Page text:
Aug 07, 2013

    I want to bring power back to martial arts

    Gongfu master Mark Houghton is known for being one of only three disciples who the late Hong Kong martial artist and director Lau Kar Leung imparted his practice to.

    The 51-year-old Briton, who has lived in Hong Kong for 20 years and has cast his moves in more than 60 movies, founded the Lau Family Hung Gar Academy in Hong Kong and is set on establishing a martial-arts school in Singapore.

    My Paper caught up with the formidable man to find out what it means to pass down the Hung Gar martial arts to the next generation and how practising martial arts cultivates good values.

    How different are martial-arts moves in films from those in real life?

    Practising martial arts is mostly for practical reasons, for self-defence.

    But in movies, (performing) martial-arts moves means selling a movement. If there is no reaction to (a powerful movement), the audience won't buy it.

    I had a fight scene with a six-year-old boy in a 1994 film called Shaolin Popey, and a lot of people who watched it laughed and asked how I managed to get beaten up so badly by a child. For me, it was a compliment, because it meant that they believed it.

    The concept of martial arts has evolved over the years, and mixed martial arts (MMA) is now the fastest-growing combat sport. What do you think of it?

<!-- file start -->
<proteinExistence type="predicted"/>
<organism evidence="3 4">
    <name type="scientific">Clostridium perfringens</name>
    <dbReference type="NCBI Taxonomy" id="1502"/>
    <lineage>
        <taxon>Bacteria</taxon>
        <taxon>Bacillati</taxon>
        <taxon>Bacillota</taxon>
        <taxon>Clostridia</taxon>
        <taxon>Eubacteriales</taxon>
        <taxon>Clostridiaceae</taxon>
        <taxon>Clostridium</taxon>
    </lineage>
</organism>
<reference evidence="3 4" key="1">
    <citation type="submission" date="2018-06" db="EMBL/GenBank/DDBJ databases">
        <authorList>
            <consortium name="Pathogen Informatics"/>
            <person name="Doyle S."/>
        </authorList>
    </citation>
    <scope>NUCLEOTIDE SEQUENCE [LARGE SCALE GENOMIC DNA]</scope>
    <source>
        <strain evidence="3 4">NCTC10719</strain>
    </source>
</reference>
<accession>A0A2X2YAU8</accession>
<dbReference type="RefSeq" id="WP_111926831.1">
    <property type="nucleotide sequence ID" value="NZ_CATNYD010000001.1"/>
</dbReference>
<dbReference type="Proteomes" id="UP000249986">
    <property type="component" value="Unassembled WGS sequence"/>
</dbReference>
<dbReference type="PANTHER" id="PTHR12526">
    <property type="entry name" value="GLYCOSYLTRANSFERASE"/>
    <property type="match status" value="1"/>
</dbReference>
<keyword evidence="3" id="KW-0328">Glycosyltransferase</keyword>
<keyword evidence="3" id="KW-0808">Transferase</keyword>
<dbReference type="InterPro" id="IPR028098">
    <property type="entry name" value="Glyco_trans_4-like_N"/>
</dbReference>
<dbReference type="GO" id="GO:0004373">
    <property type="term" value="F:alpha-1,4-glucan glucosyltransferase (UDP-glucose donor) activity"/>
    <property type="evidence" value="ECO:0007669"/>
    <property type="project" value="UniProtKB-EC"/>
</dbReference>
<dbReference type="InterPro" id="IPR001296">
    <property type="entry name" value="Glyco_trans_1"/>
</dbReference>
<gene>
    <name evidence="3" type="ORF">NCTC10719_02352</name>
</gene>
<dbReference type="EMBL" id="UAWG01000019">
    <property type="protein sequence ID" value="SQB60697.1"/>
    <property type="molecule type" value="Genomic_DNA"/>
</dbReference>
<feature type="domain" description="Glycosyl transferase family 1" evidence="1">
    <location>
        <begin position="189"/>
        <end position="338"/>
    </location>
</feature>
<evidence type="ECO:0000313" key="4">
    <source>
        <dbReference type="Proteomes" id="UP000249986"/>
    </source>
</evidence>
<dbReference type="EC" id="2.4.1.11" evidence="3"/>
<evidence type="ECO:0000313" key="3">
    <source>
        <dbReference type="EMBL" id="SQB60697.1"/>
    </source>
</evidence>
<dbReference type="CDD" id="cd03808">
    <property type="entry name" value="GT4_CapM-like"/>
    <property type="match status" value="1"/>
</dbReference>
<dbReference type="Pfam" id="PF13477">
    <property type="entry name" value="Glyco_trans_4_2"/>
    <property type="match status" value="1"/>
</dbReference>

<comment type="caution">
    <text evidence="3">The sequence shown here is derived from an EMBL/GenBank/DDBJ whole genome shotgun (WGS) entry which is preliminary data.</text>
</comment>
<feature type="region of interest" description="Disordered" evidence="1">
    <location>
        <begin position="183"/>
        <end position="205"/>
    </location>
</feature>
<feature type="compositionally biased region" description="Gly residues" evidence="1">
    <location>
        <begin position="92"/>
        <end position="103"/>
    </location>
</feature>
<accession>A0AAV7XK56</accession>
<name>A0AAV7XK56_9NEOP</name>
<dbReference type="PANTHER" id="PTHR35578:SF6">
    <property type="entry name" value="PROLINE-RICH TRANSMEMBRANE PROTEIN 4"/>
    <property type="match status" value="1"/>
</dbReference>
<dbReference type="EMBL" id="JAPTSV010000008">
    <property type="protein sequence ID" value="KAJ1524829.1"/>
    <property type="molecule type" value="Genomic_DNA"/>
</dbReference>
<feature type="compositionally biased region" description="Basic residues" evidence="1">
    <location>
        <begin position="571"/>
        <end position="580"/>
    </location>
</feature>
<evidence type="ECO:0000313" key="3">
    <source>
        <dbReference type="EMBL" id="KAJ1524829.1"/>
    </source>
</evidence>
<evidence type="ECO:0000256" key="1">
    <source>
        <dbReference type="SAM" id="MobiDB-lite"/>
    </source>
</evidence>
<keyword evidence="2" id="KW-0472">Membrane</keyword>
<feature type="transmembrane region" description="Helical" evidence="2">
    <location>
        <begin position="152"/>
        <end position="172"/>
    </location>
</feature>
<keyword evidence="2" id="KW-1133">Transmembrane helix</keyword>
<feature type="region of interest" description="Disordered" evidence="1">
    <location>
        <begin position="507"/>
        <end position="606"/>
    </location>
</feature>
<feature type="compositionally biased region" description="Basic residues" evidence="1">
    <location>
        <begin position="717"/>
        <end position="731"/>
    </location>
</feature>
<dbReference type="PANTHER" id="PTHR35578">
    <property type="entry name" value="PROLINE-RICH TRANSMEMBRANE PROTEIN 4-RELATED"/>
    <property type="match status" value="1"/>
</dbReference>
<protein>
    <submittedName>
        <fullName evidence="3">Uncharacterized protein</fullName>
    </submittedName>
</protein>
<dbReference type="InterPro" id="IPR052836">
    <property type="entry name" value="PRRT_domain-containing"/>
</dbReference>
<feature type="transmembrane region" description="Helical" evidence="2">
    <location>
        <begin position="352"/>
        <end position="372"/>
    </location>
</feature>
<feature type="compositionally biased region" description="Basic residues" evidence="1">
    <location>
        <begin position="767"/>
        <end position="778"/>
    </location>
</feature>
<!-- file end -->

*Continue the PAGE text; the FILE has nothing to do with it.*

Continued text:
Traditional martial arts lack something - contact. The techniques have lost a sense of reality because they have become all talk.

    They also (focus on) form and nice movements, which people don't see as useful in real life.

    People today don't want to listen, they want to see action. With MMA, people just fight. It works because there is always contact, it's real and people can see that (the sport) is useful.

    Every martial-arts technique has its good points and weak points. As a martial artist, it's up to you to take what is good and expand on that, and to discard what is not good.

    To me, all martial arts are the same. It's not the style, but the person that makes that (technique) stand out. It's about earning respect, the right to learn and exercising moral responsibility, instead of abusing your skills by bullying others.

    What are your plans for the new school here?

    I'm going to promote the history of Hung Gar martial arts.

    I also want people to be able to use these traditional movements in modern-day society. What I want to do is to bring back that element of power in traditional martial arts, for people to actually use the movements rather than just perform them.

    My master's teachings have been invaluable. I just hope to be able to fulfil my promise to him - to spread his martial arts, and to pass on his knowledge and skills to the next generation.

    What do you remember best about your late master?

    He will always be my hero, and he will always be a hero to people around the world.

    He showed the world what he loved the most: Chinese martial arts, which bring much happiness, knowledge and reward to everyone. And the martial arts will live on for years to come.